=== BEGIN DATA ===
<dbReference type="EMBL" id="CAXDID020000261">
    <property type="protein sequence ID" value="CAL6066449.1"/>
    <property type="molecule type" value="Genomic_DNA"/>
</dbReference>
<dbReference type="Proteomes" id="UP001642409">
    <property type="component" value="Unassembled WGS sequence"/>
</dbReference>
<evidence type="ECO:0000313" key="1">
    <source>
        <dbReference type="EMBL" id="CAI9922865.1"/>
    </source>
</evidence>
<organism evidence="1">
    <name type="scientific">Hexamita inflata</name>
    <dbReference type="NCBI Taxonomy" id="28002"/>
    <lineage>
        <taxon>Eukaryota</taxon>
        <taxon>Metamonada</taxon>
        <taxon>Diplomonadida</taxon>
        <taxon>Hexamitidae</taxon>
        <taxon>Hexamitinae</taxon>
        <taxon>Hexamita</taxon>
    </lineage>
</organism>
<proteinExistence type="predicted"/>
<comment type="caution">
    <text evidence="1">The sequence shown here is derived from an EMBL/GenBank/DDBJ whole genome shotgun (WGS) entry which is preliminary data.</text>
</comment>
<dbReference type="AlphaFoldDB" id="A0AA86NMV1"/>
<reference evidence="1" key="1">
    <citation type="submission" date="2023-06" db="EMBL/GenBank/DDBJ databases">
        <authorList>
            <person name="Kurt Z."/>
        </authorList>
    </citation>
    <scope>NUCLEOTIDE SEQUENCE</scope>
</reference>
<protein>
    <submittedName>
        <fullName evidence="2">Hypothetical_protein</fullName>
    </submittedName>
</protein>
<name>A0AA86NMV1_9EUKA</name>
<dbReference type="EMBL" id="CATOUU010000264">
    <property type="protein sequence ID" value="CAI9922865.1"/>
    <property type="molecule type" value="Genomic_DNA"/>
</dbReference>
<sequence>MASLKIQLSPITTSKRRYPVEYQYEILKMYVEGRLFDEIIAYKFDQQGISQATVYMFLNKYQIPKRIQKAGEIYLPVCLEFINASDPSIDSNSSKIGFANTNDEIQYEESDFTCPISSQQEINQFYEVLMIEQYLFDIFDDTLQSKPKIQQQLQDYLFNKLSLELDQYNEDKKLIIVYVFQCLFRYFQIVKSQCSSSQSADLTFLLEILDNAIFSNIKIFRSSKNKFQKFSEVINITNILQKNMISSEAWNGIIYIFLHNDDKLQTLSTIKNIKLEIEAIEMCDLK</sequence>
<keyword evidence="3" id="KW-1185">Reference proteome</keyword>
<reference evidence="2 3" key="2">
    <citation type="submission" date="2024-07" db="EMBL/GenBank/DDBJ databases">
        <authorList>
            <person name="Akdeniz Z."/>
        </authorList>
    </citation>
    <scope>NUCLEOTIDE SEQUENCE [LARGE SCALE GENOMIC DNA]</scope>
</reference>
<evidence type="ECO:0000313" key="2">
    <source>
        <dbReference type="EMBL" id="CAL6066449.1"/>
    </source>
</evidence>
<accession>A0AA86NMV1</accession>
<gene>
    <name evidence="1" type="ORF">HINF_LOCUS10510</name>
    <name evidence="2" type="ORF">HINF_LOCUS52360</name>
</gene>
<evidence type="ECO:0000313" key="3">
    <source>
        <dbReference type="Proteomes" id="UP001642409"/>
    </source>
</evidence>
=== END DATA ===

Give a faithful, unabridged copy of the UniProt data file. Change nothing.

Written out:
<dbReference type="EMBL" id="CAXDID020000261">
    <property type="protein sequence ID" value="CAL6066449.1"/>
    <property type="molecule type" value="Genomic_DNA"/>
</dbReference>
<dbReference type="Proteomes" id="UP001642409">
    <property type="component" value="Unassembled WGS sequence"/>
</dbReference>
<evidence type="ECO:0000313" key="1">
    <source>
        <dbReference type="EMBL" id="CAI9922865.1"/>
    </source>
</evidence>
<organism evidence="1">
    <name type="scientific">Hexamita inflata</name>
    <dbReference type="NCBI Taxonomy" id="28002"/>
    <lineage>
        <taxon>Eukaryota</taxon>
        <taxon>Metamonada</taxon>
        <taxon>Diplomonadida</taxon>
        <taxon>Hexamitidae</taxon>
        <taxon>Hexamitinae</taxon>
        <taxon>Hexamita</taxon>
    </lineage>
</organism>
<proteinExistence type="predicted"/>
<comment type="caution">
    <text evidence="1">The sequence shown here is derived from an EMBL/GenBank/DDBJ whole genome shotgun (WGS) entry which is preliminary data.</text>
</comment>
<dbReference type="AlphaFoldDB" id="A0AA86NMV1"/>
<reference evidence="1" key="1">
    <citation type="submission" date="2023-06" db="EMBL/GenBank/DDBJ databases">
        <authorList>
            <person name="Kurt Z."/>
        </authorList>
    </citation>
    <scope>NUCLEOTIDE SEQUENCE</scope>
</reference>
<protein>
    <submittedName>
        <fullName evidence="2">Hypothetical_protein</fullName>
    </submittedName>
</protein>
<name>A0AA86NMV1_9EUKA</name>
<dbReference type="EMBL" id="CATOUU010000264">
    <property type="protein sequence ID" value="CAI9922865.1"/>
    <property type="molecule type" value="Genomic_DNA"/>
</dbReference>
<sequence>MASLKIQLSPITTSKRRYPVEYQYEILKMYVEGRLFDEIIAYKFDQQGISQATVYMFLNKYQIPKRIQKAGEIYLPVCLEFINASDPSIDSNSSKIGFANTNDEIQYEESDFTCPISSQQEINQFYEVLMIEQYLFDIFDDTLQSKPKIQQQLQDYLFNKLSLELDQYNEDKKLIIVYVFQCLFRYFQIVKSQCSSSQSADLTFLLEILDNAIFSNIKIFRSSKNKFQKFSEVINITNILQKNMISSEAWNGIIYIFLHNDDKLQTLSTIKNIKLEIEAIEMCDLK</sequence>
<keyword evidence="3" id="KW-1185">Reference proteome</keyword>
<reference evidence="2 3" key="2">
    <citation type="submission" date="2024-07" db="EMBL/GenBank/DDBJ databases">
        <authorList>
            <person name="Akdeniz Z."/>
        </authorList>
    </citation>
    <scope>NUCLEOTIDE SEQUENCE [LARGE SCALE GENOMIC DNA]</scope>
</reference>
<evidence type="ECO:0000313" key="2">
    <source>
        <dbReference type="EMBL" id="CAL6066449.1"/>
    </source>
</evidence>
<accession>A0AA86NMV1</accession>
<gene>
    <name evidence="1" type="ORF">HINF_LOCUS10510</name>
    <name evidence="2" type="ORF">HINF_LOCUS52360</name>
</gene>
<evidence type="ECO:0000313" key="3">
    <source>
        <dbReference type="Proteomes" id="UP001642409"/>
    </source>
</evidence>